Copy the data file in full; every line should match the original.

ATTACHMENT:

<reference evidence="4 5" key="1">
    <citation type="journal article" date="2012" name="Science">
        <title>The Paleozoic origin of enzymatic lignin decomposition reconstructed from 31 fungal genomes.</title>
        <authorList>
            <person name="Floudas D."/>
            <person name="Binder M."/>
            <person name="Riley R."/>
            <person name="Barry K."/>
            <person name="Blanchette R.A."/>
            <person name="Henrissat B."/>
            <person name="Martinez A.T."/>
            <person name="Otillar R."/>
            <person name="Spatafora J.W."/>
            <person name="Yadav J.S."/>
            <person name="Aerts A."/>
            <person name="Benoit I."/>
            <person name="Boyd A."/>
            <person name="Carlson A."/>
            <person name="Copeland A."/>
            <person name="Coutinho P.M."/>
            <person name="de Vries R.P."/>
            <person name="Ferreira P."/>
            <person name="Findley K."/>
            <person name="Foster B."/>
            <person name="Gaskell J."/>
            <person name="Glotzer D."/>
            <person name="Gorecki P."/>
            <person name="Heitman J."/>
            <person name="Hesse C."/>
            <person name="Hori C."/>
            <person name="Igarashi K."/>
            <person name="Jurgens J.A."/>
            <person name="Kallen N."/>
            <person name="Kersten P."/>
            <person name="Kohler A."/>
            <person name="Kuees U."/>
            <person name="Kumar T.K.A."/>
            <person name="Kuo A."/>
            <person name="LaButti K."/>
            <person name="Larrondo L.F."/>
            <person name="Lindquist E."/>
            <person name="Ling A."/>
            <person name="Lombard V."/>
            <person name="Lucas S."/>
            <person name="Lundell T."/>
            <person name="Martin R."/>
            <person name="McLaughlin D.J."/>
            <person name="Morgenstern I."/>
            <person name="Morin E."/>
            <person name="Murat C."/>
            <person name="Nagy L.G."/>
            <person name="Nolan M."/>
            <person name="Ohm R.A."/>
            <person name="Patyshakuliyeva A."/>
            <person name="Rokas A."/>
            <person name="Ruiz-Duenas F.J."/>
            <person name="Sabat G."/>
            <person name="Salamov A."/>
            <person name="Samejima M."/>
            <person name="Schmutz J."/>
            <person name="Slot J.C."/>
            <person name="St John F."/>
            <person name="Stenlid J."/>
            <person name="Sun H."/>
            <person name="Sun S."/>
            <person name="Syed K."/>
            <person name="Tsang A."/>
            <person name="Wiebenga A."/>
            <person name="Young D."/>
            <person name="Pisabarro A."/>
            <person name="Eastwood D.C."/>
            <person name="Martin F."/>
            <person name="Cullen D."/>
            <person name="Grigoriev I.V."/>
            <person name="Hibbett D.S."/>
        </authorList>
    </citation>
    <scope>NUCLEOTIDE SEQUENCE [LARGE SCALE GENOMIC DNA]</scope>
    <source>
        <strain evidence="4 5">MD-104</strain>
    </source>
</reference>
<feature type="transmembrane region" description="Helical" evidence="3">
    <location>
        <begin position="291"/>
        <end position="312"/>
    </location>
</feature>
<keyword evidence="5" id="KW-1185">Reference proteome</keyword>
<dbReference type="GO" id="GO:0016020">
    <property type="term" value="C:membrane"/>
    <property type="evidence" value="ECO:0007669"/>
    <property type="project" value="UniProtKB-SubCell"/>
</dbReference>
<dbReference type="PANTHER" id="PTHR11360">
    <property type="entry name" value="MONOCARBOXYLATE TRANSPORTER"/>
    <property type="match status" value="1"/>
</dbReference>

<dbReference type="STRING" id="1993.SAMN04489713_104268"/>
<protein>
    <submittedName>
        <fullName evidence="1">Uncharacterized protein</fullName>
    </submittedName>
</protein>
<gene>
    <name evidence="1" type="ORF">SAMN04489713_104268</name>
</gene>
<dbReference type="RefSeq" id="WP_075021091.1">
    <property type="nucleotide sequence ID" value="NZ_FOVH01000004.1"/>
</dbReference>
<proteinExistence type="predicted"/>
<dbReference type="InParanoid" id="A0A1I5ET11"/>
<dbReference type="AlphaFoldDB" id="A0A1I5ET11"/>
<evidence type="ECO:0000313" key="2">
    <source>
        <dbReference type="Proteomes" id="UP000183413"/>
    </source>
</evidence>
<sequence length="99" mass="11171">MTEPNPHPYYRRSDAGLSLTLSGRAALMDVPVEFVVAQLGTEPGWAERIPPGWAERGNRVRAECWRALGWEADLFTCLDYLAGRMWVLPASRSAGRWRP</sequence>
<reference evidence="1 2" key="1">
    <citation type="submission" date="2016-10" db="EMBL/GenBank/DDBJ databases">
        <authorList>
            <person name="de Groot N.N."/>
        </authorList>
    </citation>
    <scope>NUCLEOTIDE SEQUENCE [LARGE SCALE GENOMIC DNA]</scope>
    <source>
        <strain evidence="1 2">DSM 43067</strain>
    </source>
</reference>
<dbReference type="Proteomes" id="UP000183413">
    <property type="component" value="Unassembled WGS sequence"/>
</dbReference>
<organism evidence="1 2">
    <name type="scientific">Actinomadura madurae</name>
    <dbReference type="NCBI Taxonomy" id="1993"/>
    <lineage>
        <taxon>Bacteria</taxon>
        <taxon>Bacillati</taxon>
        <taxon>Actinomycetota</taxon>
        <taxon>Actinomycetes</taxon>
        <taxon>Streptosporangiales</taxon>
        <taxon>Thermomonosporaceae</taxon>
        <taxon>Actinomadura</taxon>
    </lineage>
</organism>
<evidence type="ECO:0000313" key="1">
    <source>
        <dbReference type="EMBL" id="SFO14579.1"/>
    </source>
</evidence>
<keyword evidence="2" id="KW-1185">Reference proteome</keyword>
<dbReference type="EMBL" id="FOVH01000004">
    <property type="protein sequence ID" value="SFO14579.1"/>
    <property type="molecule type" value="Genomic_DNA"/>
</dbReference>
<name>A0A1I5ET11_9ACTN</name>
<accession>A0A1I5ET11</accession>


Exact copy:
<reference evidence="4 5" key="1">
    <citation type="journal article" date="2012" name="Science">
        <title>The Paleozoic origin of enzymatic lignin decomposition reconstructed from 31 fungal genomes.</title>
        <authorList>
            <person name="Floudas D."/>
            <person name="Binder M."/>
            <person name="Riley R."/>
            <person name="Barry K."/>
            <person name="Blanchette R.A."/>
            <person name="Henrissat B."/>
            <person name="Martinez A.T."/>
            <person name="Otillar R."/>
            <person name="Spatafora J.W."/>
            <person name="Yadav J.S."/>
            <person name="Aerts A."/>
            <person name="Benoit I."/>
            <person name="Boyd A."/>
            <person name="Carlson A."/>
            <person name="Copeland A."/>
            <person name="Coutinho P.M."/>
            <person name="de Vries R.P."/>
            <person name="Ferreira P."/>
            <person name="Findley K."/>
            <person name="Foster B."/>
            <person name="Gaskell J."/>
            <person name="Glotzer D."/>
            <person name="Gorecki P."/>
            <person name="Heitman J."/>
            <person name="Hesse C."/>
            <person name="Hori C."/>
            <person name="Igarashi K."/>
            <person name="Jurgens J.A."/>
            <person name="Kallen N."/>
            <person name="Kersten P."/>
            <person name="Kohler A."/>
            <person name="Kuees U."/>
            <person name="Kumar T.K.A."/>
            <person name="Kuo A."/>
            <person name="LaButti K."/>
            <person name="Larrondo L.F."/>
            <person name="Lindquist E."/>
            <person name="Ling A."/>
            <person name="Lombard V."/>
            <person name="Lucas S."/>
            <person name="Lundell T."/>
            <person name="Martin R."/>
            <person name="McLaughlin D.J."/>
            <person name="Morgenstern I."/>
            <person name="Morin E."/>
            <person name="Murat C."/>
            <person name="Nagy L.G."/>
            <person name="Nolan M."/>
            <person name="Ohm R.A."/>
            <person name="Patyshakuliyeva A."/>
            <person name="Rokas A."/>
            <person name="Ruiz-Duenas F.J."/>
            <person name="Sabat G."/>
            <person name="Salamov A."/>
            <person name="Samejima M."/>
            <person name="Schmutz J."/>
            <person name="Slot J.C."/>
            <person name="St John F."/>
            <person name="Stenlid J."/>
            <person name="Sun H."/>
            <person name="Sun S."/>
            <person name="Syed K."/>
            <person name="Tsang A."/>
            <person name="Wiebenga A."/>
            <person name="Young D."/>
            <person name="Pisabarro A."/>
            <person name="Eastwood D.C."/>
            <person name="Martin F."/>
            <person name="Cullen D."/>
            <person name="Grigoriev I.V."/>
            <person name="Hibbett D.S."/>
        </authorList>
    </citation>
    <scope>NUCLEOTIDE SEQUENCE [LARGE SCALE GENOMIC DNA]</scope>
    <source>
        <strain evidence="4 5">MD-104</strain>
    </source>
</reference>
<feature type="transmembrane region" description="Helical" evidence="3">
    <location>
        <begin position="291"/>
        <end position="312"/>
    </location>
</feature>
<keyword evidence="5" id="KW-1185">Reference proteome</keyword>
<dbReference type="GO" id="GO:0016020">
    <property type="term" value="C:membrane"/>
    <property type="evidence" value="ECO:0007669"/>
    <property type="project" value="UniProtKB-SubCell"/>
</dbReference>
<dbReference type="PANTHER" id="PTHR11360">
    <property type="entry name" value="MONOCARBOXYLATE TRANSPORTER"/>
    <property type="match status" value="1"/>
</dbReference>

<dbReference type="STRING" id="1993.SAMN04489713_104268"/>
<protein>
    <submittedName>
        <fullName evidence="1">Uncharacterized protein</fullName>
    </submittedName>
</protein>
<gene>
    <name evidence="1" type="ORF">SAMN04489713_104268</name>
</gene>
<dbReference type="RefSeq" id="WP_075021091.1">
    <property type="nucleotide sequence ID" value="NZ_FOVH01000004.1"/>
</dbReference>
<proteinExistence type="predicted"/>
<dbReference type="InParanoid" id="A0A1I5ET11"/>
<dbReference type="AlphaFoldDB" id="A0A1I5ET11"/>
<evidence type="ECO:0000313" key="2">
    <source>
        <dbReference type="Proteomes" id="UP000183413"/>
    </source>
</evidence>
<sequence length="99" mass="11171">MTEPNPHPYYRRSDAGLSLTLSGRAALMDVPVEFVVAQLGTEPGWAERIPPGWAERGNRVRAECWRALGWEADLFTCLDYLAGRMWVLPASRSAGRWRP</sequence>
<reference evidence="1 2" key="1">
    <citation type="submission" date="2016-10" db="EMBL/GenBank/DDBJ databases">
        <authorList>
            <person name="de Groot N.N."/>
        </authorList>
    </citation>
    <scope>NUCLEOTIDE SEQUENCE [LARGE SCALE GENOMIC DNA]</scope>
    <source>
        <strain evidence="1 2">DSM 43067</strain>
    </source>
</reference>
<dbReference type="Proteomes" id="UP000183413">
    <property type="component" value="Unassembled WGS sequence"/>
</dbReference>
<organism evidence="1 2">
    <name type="scientific">Actinomadura madurae</name>
    <dbReference type="NCBI Taxonomy" id="1993"/>
    <lineage>
        <taxon>Bacteria</taxon>
        <taxon>Bacillati</taxon>
        <taxon>Actinomycetota</taxon>
        <taxon>Actinomycetes</taxon>
        <taxon>Streptosporangiales</taxon>
        <taxon>Thermomonosporaceae</taxon>
        <taxon>Actinomadura</taxon>
    </lineage>
</organism>
<evidence type="ECO:0000313" key="1">
    <source>
        <dbReference type="EMBL" id="SFO14579.1"/>
    </source>
</evidence>
<keyword evidence="2" id="KW-1185">Reference proteome</keyword>
<dbReference type="EMBL" id="FOVH01000004">
    <property type="protein sequence ID" value="SFO14579.1"/>
    <property type="molecule type" value="Genomic_DNA"/>
</dbReference>
<name>A0A1I5ET11_9ACTN</name>
<accession>A0A1I5ET11</accession>